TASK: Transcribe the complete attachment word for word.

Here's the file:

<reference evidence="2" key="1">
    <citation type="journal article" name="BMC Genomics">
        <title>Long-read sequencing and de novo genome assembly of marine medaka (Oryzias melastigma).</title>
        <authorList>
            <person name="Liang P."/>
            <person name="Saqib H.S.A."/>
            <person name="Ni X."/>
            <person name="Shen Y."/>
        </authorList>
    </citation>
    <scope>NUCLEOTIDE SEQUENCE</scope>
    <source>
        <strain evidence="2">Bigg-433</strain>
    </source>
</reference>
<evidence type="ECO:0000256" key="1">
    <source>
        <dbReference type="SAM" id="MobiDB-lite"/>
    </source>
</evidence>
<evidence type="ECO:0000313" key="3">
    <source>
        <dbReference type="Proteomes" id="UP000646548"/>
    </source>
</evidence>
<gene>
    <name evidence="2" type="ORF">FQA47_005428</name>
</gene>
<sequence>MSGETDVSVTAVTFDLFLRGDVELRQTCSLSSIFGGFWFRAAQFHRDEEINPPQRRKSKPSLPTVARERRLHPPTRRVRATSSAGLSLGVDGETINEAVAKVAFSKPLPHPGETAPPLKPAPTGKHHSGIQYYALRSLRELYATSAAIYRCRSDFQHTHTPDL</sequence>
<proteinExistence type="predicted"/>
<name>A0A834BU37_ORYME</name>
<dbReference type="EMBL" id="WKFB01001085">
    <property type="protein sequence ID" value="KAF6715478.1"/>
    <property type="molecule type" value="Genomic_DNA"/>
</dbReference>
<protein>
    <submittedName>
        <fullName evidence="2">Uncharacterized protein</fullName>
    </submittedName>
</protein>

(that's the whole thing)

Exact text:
<reference evidence="2" key="1">
    <citation type="journal article" name="BMC Genomics">
        <title>Long-read sequencing and de novo genome assembly of marine medaka (Oryzias melastigma).</title>
        <authorList>
            <person name="Liang P."/>
            <person name="Saqib H.S.A."/>
            <person name="Ni X."/>
            <person name="Shen Y."/>
        </authorList>
    </citation>
    <scope>NUCLEOTIDE SEQUENCE</scope>
    <source>
        <strain evidence="2">Bigg-433</strain>
    </source>
</reference>
<evidence type="ECO:0000256" key="1">
    <source>
        <dbReference type="SAM" id="MobiDB-lite"/>
    </source>
</evidence>
<evidence type="ECO:0000313" key="3">
    <source>
        <dbReference type="Proteomes" id="UP000646548"/>
    </source>
</evidence>
<gene>
    <name evidence="2" type="ORF">FQA47_005428</name>
</gene>
<sequence>MSGETDVSVTAVTFDLFLRGDVELRQTCSLSSIFGGFWFRAAQFHRDEEINPPQRRKSKPSLPTVARERRLHPPTRRVRATSSAGLSLGVDGETINEAVAKVAFSKPLPHPGETAPPLKPAPTGKHHSGIQYYALRSLRELYATSAAIYRCRSDFQHTHTPDL</sequence>
<proteinExistence type="predicted"/>
<name>A0A834BU37_ORYME</name>
<dbReference type="EMBL" id="WKFB01001085">
    <property type="protein sequence ID" value="KAF6715478.1"/>
    <property type="molecule type" value="Genomic_DNA"/>
</dbReference>
<protein>
    <submittedName>
        <fullName evidence="2">Uncharacterized protein</fullName>
    </submittedName>
</protein>